Posted by: patenttranslator | November 26, 2014

Be Aware of the Target Audience for Your Blog

 

A few days ago I had a long phone discussion with another translator. As we were talking, for over an hour, I think, one of the things that we were discussing was how we write our respective blogs and how many people see our blog posts. When I asked him how many views he had per month, he said “about a hundred”. I said:“A hundred? You mean a hundred a day?” And then I proudly stated that I have at this point about fifteen thousand views a month and the view count keeps going up, although when I started writing my silly posts in 2009, it was only a couple of hundred and then a mere few hundred views a month up until the end of the first year.

He explained to me that he writes his posts mostly with his (direct) customers in mind and that most of the people who read them are in fact his customers. His blog is how he communicates with them, he said. He e-mails links to his posts to his customers, which is how he grows and maintains his readership and base of clients. He was surprised that during a period when he felt uninspired and did not post anything for a while, he got e-mails from his customers wondering what was going on and why was he not saying anything to them anymore.

So he started writing again because as Paul Simon put it in the sixties, you’ve got to keep the customer satisfied. And it’s working for him, even though his blog has relatively few views on a daily, monthly, or yearly basis.

My own blog is not aimed at my customers as it is written mostly for other translators or people who have something to do with translation, such as people working in small agencies. I don’t write my posts for the PigTurds or Plusquamperfects and the like, although I do sometime write about them. I guess I am not really a savvy marketer at heart. Although I doubt that any of my customers reads the atrocities that I am committing on my blog generally twice a week, I do sometime try to tone down what I write not to unnecessarily offend people that I do not want to offend, and sometime I reject a music video even if I like it, for instance if it is too racy. (For instance, the music video of the song “Criminal” with Fiona Apple).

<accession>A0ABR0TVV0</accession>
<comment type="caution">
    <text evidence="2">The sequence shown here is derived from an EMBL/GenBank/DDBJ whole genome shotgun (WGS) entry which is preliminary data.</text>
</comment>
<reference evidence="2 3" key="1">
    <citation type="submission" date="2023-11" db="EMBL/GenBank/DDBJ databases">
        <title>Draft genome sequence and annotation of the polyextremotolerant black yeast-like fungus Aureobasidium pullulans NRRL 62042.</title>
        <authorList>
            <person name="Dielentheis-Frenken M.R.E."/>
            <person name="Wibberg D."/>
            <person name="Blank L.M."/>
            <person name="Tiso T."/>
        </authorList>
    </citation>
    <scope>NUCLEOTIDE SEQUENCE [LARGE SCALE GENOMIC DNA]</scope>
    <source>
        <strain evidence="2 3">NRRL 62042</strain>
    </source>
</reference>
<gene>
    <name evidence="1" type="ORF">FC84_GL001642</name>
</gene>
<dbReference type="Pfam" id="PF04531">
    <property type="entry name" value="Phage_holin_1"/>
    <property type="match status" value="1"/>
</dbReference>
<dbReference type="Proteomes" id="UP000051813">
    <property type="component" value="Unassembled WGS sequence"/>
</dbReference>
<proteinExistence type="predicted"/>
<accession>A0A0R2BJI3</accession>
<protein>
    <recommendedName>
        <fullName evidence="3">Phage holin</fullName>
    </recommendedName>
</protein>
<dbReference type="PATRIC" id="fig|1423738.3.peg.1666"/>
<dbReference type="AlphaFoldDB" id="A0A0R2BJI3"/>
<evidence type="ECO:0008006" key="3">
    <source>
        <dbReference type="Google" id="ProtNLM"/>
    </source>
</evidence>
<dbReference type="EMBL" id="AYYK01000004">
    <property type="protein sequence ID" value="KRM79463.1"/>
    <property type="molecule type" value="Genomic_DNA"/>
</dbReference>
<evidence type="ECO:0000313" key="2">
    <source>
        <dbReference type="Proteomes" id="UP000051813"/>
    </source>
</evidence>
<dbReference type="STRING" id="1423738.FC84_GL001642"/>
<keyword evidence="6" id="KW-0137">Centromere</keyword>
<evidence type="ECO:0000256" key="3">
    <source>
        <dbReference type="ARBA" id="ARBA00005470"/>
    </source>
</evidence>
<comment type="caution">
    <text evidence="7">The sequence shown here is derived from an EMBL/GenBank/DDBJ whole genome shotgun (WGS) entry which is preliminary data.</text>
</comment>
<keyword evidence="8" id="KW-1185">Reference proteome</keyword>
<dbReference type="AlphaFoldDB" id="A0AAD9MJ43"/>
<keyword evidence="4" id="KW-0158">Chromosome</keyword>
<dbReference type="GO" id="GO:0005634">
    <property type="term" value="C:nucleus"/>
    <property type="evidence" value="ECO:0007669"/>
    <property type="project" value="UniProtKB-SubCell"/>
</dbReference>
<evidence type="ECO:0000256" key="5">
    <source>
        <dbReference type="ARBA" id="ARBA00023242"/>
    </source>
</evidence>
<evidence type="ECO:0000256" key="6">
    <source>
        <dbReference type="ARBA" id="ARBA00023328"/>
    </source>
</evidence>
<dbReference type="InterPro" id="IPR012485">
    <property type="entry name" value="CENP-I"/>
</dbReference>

Maybe I should try a little bit harder to stay away from highly suggestive scenes in the music videos I use, some people would probably say. Sex does not really have anything to do with translation, does it?

I also try to write mostly about translation and stay out of politics, although my political views are probably pretty clear to most people who read my blog. For instance, I try not to keep repeating that it no longer makes sense to bother voting if you can only choose between a Democrat and a Republican because the differences between them are at this point mostly cosmetic and largely rhetorical. It is as useless as holding elections in Hong Kong if only candidates who are approved by the Communist Party of China can participate in an electoral spoof. CPC over there, Wall Street over here, same difference.

Most people in my country of residence seem to agree with me as less than a third of voters bothered to show up at the voting booth in the electoral spoof at the beginning of this month.

Maybe I should try a little bit harder not to write about politics in my blog about translation, some people would no doubt say. Or maybe I should try writing a new blog, about politics this time.